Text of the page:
Despite the petticoat disappearing from some areas of fashion, it is clear that the petticoat is timeless. Each time the garment is revived, it produces a fresh new style – either improving upon its previous use, or incorporating fashions of the present day. The original purpose of the petticoat is forever present – creating that certain shape. However, the exclusivity of petticoat wear is overruled, allowing everyone to replicate its shapewear.


The 1718 Coverlet

1718 coverlet

This post is inspired by a subject I studied during university. I really enjoyed this research and thought it would be a shame to not revisit it! Here is a summary of my thoughts and findings on 18th century patchwork.

In the archives of the Quilters Guild Museum, York, lies the beautiful 1718 patchwork coverlet. Created from a range of silk fabrics placed in geometric blocks and encrusted with a variety of hand-stitched motifs, at present, the coverlet is considered the “earliest known dated British patchwork.”[1]

Little is known about the exact identity of its creator, the mysterious “E.H”, whose initials are placed in an understated position towards the top of the coverlet along with the titular date. However examinations and detailed investigations into the intriguing coverlet have revealed a variety of clues surrounding the class, personal talents and thoughts of the mysterious creator. Ultimately the coverlet is a visual expression of identity and reveals ground-breaking ideas surrounding 18th century “femininity” and domestic needlework.

18th century needlework is subject to various opinions, both historically and within contemporary research. For instance Mary Wollstonecraft, the renowned social philosopher and advocate for women’s rights, often expressed her distaste for sewing.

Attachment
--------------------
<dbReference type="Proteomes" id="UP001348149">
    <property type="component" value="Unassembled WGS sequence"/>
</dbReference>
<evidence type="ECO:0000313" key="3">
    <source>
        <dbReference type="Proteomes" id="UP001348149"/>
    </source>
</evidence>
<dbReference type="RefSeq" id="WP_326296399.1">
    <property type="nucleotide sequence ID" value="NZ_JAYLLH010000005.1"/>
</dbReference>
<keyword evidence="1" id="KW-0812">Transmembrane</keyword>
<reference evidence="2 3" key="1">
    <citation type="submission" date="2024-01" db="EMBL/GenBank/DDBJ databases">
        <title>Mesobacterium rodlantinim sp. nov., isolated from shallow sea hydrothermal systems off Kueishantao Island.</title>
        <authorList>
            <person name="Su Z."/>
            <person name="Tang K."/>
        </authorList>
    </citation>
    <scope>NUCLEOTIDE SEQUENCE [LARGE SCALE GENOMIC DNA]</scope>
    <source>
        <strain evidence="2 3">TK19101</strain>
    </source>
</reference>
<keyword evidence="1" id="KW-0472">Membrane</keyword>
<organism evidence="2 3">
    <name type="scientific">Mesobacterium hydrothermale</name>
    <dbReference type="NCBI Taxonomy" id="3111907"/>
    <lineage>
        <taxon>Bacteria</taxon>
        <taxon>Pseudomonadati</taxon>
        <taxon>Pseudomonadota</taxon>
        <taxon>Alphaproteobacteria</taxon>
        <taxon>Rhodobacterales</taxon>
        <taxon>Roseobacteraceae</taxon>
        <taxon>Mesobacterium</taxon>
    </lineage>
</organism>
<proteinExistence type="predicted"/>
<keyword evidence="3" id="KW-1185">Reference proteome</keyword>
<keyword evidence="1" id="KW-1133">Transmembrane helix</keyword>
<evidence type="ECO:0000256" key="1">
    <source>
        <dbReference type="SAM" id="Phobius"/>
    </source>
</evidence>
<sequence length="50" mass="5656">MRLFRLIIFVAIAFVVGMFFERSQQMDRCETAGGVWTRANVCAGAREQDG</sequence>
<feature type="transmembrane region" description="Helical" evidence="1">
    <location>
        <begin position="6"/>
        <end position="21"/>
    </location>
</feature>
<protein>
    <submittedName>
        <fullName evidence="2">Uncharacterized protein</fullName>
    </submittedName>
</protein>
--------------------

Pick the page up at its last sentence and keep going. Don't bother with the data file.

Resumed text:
“Confining girls to needles shuts them out from political and civil employments, narrowing their minds.” – Mary Wollstonecraft

the fair seamstress

Wollstonecraft’s particular views ties into the concept and challenge of feminine ideals. The traditional womanly qualities, that of “nurturing, humility and delicacy” which were also attached to needlework (examples: see Jean Jacques Rousseau’s work) were rejected by Wollstonecraft. Instead she promoted equal intellectual capacities, rationality and political independence of men and women and also attacked the process of needlework for being “motionless” and distracting these functions.

Hannah More, 18th century writer and campaigner, followed suit and claimed that the different types of needlework were true imitations of true femininity. Specifically, More had concerns with material culture and attacked needlework for carrying “aristocratic decadence” – it was nothing more than replicating aesthetic values to display the fashionable home.

This idea was more than taking the needle and completing embellishments or exotic motifs, it also surrounds particular fabric. For instance, cotton was often utilised for purely practical purposes, with items such as coverlets later being made from the material for durability and that is was more comfortable than previously popular textiles, such as wool. While the Calico Act of 1721 banned the importation and sale of these materials in England, there is evidence that they were accessed on the black market which can then be potentially construed as an act of desire – which to hark back to More’s ideals – the desire of material culture and taste.

The 1718 coverlet presents opposition to these powerful 18th century views. The visual elements of the coverlet provides a response to More’s aesthetic decadence; the materials used, the variety and the silks, provides evidence to the class of E.H – not necessarily aristocratic but from a family of wealth. The beautiful motifs, a majority being depictions of nature and wild elements suggests a rural location, potentially of agricultural wealth. There is no hint of cultural replication in the coverlet; while highly valued materials are present the central purpose of the coverlet is to depict an individual story, the life of E.H.

In regards to Wollstonecraft’s attack on needlework’s restrictive tendencies, a detailed x-ray investigation into the surviving coverlet has revealed a strict numbering system for the unique and extensive design. The material blocks of the coverlet mount paper templates which house the
templates which house the correct number and symmetrical design for each block. This numerical, among with various other inferences, demonstrates the high level of thought, focus and intellect of E.H and how the coverlet is an expression of these strong, natural faculties.